We have performed numerical simulation of a three-dimensional elastic medium, with scalar displacements, subject to quenched disorder. In the absence of topological defects this system is equivalent to a (Formula presented)-dimensional interface subject to a periodic pinning potential. We have applied an efficient combinatorial optimization algorithm to generate exact ground states for this interface representation. Our results indicate that this Bragg glass is characterized by power law divergences in the structure factor (Formula presented) We have found numerically consistent values of the coefficient A for two lattice discretizations of the medium, supporting universality for A in the isotropic systems considered here. We also examine the response of the ground state to the change in boundary conditions that corresponds to introducing a single dislocation loop encircling the system. The rearrangement of the ground state caused by this change is equivalent to the domain wall of elastic deformations which span the dislocation loop. Our results indicate that these domain walls are highly convoluted, with a fractal dimension (Formula presented) We also discuss the implications of the domain wall energetics for the stability of the Bragg glass phase. Elastic excitations similar to these domain walls arise when the pinning potential is slightly perturbed. As in other disordered systems, perturbations of relative strength δ introduce a new length scale (Formula presented) beyond which the perturbed ground state becomes uncorrelated with the reference (unperturbed) ground state. We have performed a scaling analysis of the response of the ground state to the perturbations and obtain (Formula presented) This value is consistent with the scaling relation (Formula presented) where θ characterizes the scaling of the energy fluctuations of low energy excitations.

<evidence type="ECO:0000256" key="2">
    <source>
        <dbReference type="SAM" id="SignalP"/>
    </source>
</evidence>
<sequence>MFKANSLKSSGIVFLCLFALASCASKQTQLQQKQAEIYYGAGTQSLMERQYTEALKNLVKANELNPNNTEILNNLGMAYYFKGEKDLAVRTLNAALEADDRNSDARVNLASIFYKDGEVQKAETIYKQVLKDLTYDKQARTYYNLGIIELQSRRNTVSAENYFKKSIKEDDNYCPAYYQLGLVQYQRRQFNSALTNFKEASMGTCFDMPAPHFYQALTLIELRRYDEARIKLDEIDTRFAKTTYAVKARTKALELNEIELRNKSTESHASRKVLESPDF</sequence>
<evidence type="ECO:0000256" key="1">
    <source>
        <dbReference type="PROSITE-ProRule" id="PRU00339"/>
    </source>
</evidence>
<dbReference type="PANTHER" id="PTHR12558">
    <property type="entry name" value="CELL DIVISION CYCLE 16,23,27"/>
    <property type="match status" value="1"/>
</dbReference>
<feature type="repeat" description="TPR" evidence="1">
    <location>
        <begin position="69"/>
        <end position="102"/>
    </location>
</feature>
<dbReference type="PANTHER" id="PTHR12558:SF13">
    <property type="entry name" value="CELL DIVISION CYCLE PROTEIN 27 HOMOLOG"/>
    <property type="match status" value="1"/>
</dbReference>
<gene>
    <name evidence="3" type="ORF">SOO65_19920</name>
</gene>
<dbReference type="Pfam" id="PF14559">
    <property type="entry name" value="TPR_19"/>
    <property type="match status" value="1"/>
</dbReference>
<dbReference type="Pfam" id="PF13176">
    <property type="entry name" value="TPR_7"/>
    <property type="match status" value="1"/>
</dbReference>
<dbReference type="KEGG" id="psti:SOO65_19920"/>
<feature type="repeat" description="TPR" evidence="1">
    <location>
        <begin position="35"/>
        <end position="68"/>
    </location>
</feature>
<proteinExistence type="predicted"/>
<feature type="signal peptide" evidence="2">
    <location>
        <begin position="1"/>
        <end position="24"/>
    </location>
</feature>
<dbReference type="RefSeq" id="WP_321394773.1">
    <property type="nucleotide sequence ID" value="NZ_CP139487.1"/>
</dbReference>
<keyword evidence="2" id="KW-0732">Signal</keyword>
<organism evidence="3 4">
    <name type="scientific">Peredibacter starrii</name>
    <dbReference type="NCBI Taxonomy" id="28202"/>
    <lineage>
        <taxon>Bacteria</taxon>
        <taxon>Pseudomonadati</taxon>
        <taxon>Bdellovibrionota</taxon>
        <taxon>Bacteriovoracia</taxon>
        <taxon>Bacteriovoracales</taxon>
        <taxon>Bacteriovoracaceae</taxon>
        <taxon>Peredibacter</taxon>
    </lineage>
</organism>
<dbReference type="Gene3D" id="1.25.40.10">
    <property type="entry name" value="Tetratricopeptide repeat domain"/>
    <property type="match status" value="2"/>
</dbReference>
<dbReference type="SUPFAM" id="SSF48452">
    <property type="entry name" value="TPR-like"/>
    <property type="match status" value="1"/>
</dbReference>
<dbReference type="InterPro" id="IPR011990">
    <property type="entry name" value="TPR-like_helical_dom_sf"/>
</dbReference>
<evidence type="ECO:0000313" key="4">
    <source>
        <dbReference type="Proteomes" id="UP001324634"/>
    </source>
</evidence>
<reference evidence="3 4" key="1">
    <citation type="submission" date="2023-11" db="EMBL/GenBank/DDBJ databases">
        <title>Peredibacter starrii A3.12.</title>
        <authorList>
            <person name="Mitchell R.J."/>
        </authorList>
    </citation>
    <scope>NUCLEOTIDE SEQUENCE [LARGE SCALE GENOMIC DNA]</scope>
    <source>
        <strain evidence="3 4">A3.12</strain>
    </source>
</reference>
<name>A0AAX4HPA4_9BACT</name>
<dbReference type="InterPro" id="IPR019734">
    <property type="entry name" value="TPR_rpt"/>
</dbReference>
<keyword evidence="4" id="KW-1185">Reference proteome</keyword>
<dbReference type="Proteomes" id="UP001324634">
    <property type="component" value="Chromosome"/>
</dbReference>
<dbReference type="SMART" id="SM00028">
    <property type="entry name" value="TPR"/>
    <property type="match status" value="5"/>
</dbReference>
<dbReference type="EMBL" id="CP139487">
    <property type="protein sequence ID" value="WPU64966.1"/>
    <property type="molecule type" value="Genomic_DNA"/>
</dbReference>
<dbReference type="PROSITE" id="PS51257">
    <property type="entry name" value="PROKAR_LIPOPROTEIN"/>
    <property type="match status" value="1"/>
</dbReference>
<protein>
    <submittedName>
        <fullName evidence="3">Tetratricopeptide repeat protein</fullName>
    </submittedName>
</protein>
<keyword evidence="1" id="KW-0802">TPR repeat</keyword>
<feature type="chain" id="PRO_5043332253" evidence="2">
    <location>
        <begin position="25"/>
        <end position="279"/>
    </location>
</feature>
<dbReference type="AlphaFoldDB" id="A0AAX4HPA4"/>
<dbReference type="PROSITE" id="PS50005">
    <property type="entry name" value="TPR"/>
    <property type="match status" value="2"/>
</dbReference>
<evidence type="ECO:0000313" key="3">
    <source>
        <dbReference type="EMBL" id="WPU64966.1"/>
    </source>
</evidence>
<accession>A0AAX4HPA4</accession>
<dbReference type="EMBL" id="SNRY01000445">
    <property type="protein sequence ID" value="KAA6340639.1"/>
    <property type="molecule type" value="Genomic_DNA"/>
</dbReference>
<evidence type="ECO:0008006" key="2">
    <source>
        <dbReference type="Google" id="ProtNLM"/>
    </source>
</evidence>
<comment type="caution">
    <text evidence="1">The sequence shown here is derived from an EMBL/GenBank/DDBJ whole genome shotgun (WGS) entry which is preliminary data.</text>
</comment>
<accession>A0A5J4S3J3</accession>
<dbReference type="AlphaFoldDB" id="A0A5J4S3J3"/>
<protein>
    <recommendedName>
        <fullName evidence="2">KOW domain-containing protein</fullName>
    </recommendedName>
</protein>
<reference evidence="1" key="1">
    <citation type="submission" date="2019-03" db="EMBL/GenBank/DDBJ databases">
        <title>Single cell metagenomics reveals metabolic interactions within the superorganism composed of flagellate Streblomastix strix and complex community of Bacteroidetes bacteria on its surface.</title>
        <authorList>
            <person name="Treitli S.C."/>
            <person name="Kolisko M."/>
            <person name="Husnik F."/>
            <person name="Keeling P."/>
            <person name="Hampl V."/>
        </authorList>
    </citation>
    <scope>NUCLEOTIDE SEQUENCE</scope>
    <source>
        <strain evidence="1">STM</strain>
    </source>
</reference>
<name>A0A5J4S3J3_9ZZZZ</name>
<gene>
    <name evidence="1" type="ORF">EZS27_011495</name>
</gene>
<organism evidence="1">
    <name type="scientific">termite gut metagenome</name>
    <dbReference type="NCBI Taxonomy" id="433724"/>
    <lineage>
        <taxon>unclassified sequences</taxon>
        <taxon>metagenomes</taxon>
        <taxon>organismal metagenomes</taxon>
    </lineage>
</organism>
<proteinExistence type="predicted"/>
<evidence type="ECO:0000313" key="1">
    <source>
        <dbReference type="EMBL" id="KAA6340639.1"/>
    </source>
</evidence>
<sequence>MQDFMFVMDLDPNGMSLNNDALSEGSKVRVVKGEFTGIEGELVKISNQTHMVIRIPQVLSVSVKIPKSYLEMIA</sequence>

|Original language||English (US)|
|Number of pages||8|
|Journal||Physical Review B - Condensed Matter and Materials Physics|
|State||Published - 1999|
ASJC Scopus subject areas
- Electronic, Optical and Magnetic Materials
- Condensed Matter Physics